A fatal wreck involving two pick-up trucks and a car took place at mile marker 288 on I-95, about a mile south of the intersection with Palm Coast Parkway, at 5:45 Saturday afternoon.
Michael Benjamin Chance Smith, 17, of Jacksonville, and Pamela Taylor Thor, 56, of St. Augustine, were killed.
Roy R. White, 38, of Jacksonville, Michael J. Mervis, 53, of Boynton Beach and Kimberly P. Martinson, 47, of Boynton Beach, all sustained minor injuries in the Palm Coast wreck.
On Monday morning, FHP released the names of the victims of the related wreck at the county line. They were: Nilda Valentine Rivera, 41, of Palm Coast; Barbara Carol Pennington, 50, of Lakeland; Jonathan Jay Ruiz, a 1-year-old boy from Jacksonville, and Kristin J. Ruiz, 25, of Palm Coast.
The wreck shut down traffic in both directions of the interstate, and caused significant back-ups on Palm Coast Parkway, where the Palm Coast Fire Police established a series of detours, preventing traffic from entering the highway in the southbound lanes but not the northbound lanes.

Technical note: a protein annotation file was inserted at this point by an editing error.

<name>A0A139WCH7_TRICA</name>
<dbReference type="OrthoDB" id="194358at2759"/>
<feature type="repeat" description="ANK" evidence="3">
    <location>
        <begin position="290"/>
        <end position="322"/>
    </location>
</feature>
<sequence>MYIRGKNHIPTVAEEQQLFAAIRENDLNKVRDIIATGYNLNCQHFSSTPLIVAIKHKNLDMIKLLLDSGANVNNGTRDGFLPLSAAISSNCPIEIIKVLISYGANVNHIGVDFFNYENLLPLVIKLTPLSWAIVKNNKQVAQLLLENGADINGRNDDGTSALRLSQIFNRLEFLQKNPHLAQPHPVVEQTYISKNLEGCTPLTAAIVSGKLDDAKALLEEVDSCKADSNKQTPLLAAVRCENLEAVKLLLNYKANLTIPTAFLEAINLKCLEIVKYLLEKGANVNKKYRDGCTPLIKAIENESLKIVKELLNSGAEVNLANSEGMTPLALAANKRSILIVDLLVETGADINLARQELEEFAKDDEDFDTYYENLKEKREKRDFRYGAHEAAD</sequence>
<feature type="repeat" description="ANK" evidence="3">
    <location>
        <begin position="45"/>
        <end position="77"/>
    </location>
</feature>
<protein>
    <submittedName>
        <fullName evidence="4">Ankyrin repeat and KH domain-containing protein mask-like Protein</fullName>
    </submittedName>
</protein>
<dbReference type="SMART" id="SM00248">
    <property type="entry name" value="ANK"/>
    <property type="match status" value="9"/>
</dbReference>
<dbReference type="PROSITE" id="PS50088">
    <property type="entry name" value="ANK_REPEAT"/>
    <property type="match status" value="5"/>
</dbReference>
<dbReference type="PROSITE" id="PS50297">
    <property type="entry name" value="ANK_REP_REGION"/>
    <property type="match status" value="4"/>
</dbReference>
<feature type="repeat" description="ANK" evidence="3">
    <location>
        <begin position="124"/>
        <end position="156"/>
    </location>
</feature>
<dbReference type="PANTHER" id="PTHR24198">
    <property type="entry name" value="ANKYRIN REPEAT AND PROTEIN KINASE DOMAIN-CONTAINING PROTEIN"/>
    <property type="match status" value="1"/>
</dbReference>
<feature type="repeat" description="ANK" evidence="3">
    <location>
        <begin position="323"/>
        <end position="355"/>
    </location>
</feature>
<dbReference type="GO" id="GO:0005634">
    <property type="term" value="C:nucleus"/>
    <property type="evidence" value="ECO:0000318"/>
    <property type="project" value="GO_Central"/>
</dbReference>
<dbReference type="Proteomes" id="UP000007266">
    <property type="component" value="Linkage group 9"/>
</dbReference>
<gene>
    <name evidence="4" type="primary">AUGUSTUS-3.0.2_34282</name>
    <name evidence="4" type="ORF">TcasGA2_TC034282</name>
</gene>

The back-up in the southbound lane stretched 12 miles north, and led to another series of fatality when a commercial truck according to the Florida Highway Patrol, plowed into stopped traffic, igniting a massive fire and killing at least four people. Eight passenger vehicles and three trucks were involved in that wreck, which took place just north of the Flagler-St. Johns County Linet 7:28 p.m.
As of Sunday morning, I-95 in Palm Coast was open, but the southbound lanes of I-95 at the county line remained closed. Names of the victims have not yet been released.
The southbound lanes stayed closed until 2:30 p.m. Sunday, when all reopened.
As of 6:40 p.m. Saturday, traffic had been entirely at a standstill on all six lanes near Palm Coast Parkway, northbound and southbound, at the scene of the crash.